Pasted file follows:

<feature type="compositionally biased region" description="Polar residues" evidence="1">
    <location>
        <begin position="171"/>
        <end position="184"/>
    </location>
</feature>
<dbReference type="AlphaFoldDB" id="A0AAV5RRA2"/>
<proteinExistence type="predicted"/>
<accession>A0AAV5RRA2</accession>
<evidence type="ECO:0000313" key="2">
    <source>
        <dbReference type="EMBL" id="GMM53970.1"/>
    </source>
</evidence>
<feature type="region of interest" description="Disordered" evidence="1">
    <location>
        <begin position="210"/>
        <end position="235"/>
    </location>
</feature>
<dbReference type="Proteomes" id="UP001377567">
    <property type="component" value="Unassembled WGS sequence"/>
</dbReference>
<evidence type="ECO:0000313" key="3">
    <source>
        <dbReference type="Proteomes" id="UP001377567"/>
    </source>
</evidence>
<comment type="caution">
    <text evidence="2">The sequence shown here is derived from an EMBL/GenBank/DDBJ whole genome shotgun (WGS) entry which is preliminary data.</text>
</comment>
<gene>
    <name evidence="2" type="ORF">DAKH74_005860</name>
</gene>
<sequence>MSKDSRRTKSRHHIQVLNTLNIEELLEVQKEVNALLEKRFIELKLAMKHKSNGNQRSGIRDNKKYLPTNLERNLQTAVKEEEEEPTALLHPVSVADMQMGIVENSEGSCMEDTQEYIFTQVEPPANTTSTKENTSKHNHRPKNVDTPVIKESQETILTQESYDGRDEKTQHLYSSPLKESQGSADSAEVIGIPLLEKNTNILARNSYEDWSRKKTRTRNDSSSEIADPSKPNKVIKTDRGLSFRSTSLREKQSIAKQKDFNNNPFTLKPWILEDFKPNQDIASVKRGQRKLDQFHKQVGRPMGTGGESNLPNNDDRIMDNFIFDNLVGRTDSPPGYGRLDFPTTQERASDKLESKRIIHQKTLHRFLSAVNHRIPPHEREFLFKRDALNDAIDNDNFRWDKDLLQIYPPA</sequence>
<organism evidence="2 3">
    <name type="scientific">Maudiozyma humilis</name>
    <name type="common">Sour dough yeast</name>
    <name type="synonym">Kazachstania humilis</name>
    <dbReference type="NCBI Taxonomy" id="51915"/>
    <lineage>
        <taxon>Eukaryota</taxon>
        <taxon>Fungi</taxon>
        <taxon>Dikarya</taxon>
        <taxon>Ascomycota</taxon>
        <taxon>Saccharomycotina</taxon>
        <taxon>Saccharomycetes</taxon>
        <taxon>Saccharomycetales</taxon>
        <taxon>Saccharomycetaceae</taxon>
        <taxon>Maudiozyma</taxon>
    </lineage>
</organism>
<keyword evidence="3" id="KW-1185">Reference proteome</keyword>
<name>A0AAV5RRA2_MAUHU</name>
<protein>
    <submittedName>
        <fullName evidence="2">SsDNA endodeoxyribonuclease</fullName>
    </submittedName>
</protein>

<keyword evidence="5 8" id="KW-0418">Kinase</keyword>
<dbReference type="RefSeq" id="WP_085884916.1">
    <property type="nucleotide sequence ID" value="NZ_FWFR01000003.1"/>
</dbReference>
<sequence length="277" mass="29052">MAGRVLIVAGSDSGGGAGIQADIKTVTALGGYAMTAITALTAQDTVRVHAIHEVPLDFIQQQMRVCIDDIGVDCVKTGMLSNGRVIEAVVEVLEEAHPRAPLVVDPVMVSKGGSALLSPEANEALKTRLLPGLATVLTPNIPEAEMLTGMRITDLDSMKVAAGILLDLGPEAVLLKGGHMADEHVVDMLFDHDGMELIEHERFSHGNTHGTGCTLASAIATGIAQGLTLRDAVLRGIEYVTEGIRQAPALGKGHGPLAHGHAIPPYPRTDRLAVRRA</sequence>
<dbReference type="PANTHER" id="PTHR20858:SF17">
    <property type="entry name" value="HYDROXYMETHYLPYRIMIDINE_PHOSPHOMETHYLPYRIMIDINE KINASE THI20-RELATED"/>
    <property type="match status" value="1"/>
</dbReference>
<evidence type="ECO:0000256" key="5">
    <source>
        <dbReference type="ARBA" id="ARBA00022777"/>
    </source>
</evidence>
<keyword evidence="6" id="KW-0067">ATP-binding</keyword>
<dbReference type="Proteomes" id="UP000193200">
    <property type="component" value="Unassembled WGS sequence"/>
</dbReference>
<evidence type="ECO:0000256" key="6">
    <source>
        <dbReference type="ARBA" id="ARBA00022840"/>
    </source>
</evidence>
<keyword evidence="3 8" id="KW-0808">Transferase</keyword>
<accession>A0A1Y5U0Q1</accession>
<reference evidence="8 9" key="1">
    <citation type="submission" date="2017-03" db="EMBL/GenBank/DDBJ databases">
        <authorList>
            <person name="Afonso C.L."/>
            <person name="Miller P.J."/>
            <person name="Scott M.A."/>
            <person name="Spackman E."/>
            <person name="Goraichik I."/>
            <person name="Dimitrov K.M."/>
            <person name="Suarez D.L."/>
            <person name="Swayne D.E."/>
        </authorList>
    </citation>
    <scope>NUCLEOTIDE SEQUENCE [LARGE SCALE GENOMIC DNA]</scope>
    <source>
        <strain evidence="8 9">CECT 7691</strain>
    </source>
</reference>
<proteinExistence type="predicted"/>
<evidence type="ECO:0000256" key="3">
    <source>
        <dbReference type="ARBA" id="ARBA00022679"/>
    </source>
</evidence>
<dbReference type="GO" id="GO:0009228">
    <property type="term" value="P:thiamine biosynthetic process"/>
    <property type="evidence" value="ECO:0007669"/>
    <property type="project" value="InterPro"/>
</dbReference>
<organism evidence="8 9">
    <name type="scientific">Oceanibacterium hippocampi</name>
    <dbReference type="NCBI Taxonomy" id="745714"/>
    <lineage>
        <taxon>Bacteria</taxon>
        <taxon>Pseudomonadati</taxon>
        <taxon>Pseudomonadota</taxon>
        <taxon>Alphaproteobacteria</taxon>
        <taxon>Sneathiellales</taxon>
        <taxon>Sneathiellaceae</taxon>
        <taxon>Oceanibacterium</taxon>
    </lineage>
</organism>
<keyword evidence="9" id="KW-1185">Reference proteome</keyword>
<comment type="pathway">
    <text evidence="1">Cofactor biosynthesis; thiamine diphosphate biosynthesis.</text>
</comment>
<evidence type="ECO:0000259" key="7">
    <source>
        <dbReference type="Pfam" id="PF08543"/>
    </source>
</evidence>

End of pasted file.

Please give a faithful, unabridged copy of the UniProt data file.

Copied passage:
<feature type="compositionally biased region" description="Polar residues" evidence="1">
    <location>
        <begin position="171"/>
        <end position="184"/>
    </location>
</feature>
<dbReference type="AlphaFoldDB" id="A0AAV5RRA2"/>
<proteinExistence type="predicted"/>
<accession>A0AAV5RRA2</accession>
<evidence type="ECO:0000313" key="2">
    <source>
        <dbReference type="EMBL" id="GMM53970.1"/>
    </source>
</evidence>
<feature type="region of interest" description="Disordered" evidence="1">
    <location>
        <begin position="210"/>
        <end position="235"/>
    </location>
</feature>
<dbReference type="Proteomes" id="UP001377567">
    <property type="component" value="Unassembled WGS sequence"/>
</dbReference>
<evidence type="ECO:0000313" key="3">
    <source>
        <dbReference type="Proteomes" id="UP001377567"/>
    </source>
</evidence>
<comment type="caution">
    <text evidence="2">The sequence shown here is derived from an EMBL/GenBank/DDBJ whole genome shotgun (WGS) entry which is preliminary data.</text>
</comment>
<gene>
    <name evidence="2" type="ORF">DAKH74_005860</name>
</gene>
<sequence>MSKDSRRTKSRHHIQVLNTLNIEELLEVQKEVNALLEKRFIELKLAMKHKSNGNQRSGIRDNKKYLPTNLERNLQTAVKEEEEEPTALLHPVSVADMQMGIVENSEGSCMEDTQEYIFTQVEPPANTTSTKENTSKHNHRPKNVDTPVIKESQETILTQESYDGRDEKTQHLYSSPLKESQGSADSAEVIGIPLLEKNTNILARNSYEDWSRKKTRTRNDSSSEIADPSKPNKVIKTDRGLSFRSTSLREKQSIAKQKDFNNNPFTLKPWILEDFKPNQDIASVKRGQRKLDQFHKQVGRPMGTGGESNLPNNDDRIMDNFIFDNLVGRTDSPPGYGRLDFPTTQERASDKLESKRIIHQKTLHRFLSAVNHRIPPHEREFLFKRDALNDAIDNDNFRWDKDLLQIYPPA</sequence>
<organism evidence="2 3">
    <name type="scientific">Maudiozyma humilis</name>
    <name type="common">Sour dough yeast</name>
    <name type="synonym">Kazachstania humilis</name>
    <dbReference type="NCBI Taxonomy" id="51915"/>
    <lineage>
        <taxon>Eukaryota</taxon>
        <taxon>Fungi</taxon>
        <taxon>Dikarya</taxon>
        <taxon>Ascomycota</taxon>
        <taxon>Saccharomycotina</taxon>
        <taxon>Saccharomycetes</taxon>
        <taxon>Saccharomycetales</taxon>
        <taxon>Saccharomycetaceae</taxon>
        <taxon>Maudiozyma</taxon>
    </lineage>
</organism>
<keyword evidence="3" id="KW-1185">Reference proteome</keyword>
<name>A0AAV5RRA2_MAUHU</name>
<protein>
    <submittedName>
        <fullName evidence="2">SsDNA endodeoxyribonuclease</fullName>
    </submittedName>
</protein>

<keyword evidence="5 8" id="KW-0418">Kinase</keyword>
<dbReference type="RefSeq" id="WP_085884916.1">
    <property type="nucleotide sequence ID" value="NZ_FWFR01000003.1"/>
</dbReference>
<sequence length="277" mass="29052">MAGRVLIVAGSDSGGGAGIQADIKTVTALGGYAMTAITALTAQDTVRVHAIHEVPLDFIQQQMRVCIDDIGVDCVKTGMLSNGRVIEAVVEVLEEAHPRAPLVVDPVMVSKGGSALLSPEANEALKTRLLPGLATVLTPNIPEAEMLTGMRITDLDSMKVAAGILLDLGPEAVLLKGGHMADEHVVDMLFDHDGMELIEHERFSHGNTHGTGCTLASAIATGIAQGLTLRDAVLRGIEYVTEGIRQAPALGKGHGPLAHGHAIPPYPRTDRLAVRRA</sequence>
<dbReference type="PANTHER" id="PTHR20858:SF17">
    <property type="entry name" value="HYDROXYMETHYLPYRIMIDINE_PHOSPHOMETHYLPYRIMIDINE KINASE THI20-RELATED"/>
    <property type="match status" value="1"/>
</dbReference>
<evidence type="ECO:0000256" key="5">
    <source>
        <dbReference type="ARBA" id="ARBA00022777"/>
    </source>
</evidence>
<keyword evidence="6" id="KW-0067">ATP-binding</keyword>
<dbReference type="Proteomes" id="UP000193200">
    <property type="component" value="Unassembled WGS sequence"/>
</dbReference>
<evidence type="ECO:0000256" key="6">
    <source>
        <dbReference type="ARBA" id="ARBA00022840"/>
    </source>
</evidence>
<keyword evidence="3 8" id="KW-0808">Transferase</keyword>
<accession>A0A1Y5U0Q1</accession>
<reference evidence="8 9" key="1">
    <citation type="submission" date="2017-03" db="EMBL/GenBank/DDBJ databases">
        <authorList>
            <person name="Afonso C.L."/>
            <person name="Miller P.J."/>
            <person name="Scott M.A."/>
            <person name="Spackman E."/>
            <person name="Goraichik I."/>
            <person name="Dimitrov K.M."/>
            <person name="Suarez D.L."/>
            <person name="Swayne D.E."/>
        </authorList>
    </citation>
    <scope>NUCLEOTIDE SEQUENCE [LARGE SCALE GENOMIC DNA]</scope>
    <source>
        <strain evidence="8 9">CECT 7691</strain>
    </source>
</reference>
<proteinExistence type="predicted"/>
<evidence type="ECO:0000256" key="3">
    <source>
        <dbReference type="ARBA" id="ARBA00022679"/>
    </source>
</evidence>
<dbReference type="GO" id="GO:0009228">
    <property type="term" value="P:thiamine biosynthetic process"/>
    <property type="evidence" value="ECO:0007669"/>
    <property type="project" value="InterPro"/>
</dbReference>
<organism evidence="8 9">
    <name type="scientific">Oceanibacterium hippocampi</name>
    <dbReference type="NCBI Taxonomy" id="745714"/>
    <lineage>
        <taxon>Bacteria</taxon>
        <taxon>Pseudomonadati</taxon>
        <taxon>Pseudomonadota</taxon>
        <taxon>Alphaproteobacteria</taxon>
        <taxon>Sneathiellales</taxon>
        <taxon>Sneathiellaceae</taxon>
        <taxon>Oceanibacterium</taxon>
    </lineage>
</organism>
<keyword evidence="9" id="KW-1185">Reference proteome</keyword>
<comment type="pathway">
    <text evidence="1">Cofactor biosynthesis; thiamine diphosphate biosynthesis.</text>
</comment>
<evidence type="ECO:0000259" key="7">
    <source>
        <dbReference type="Pfam" id="PF08543"/>
    </source>
</evidence>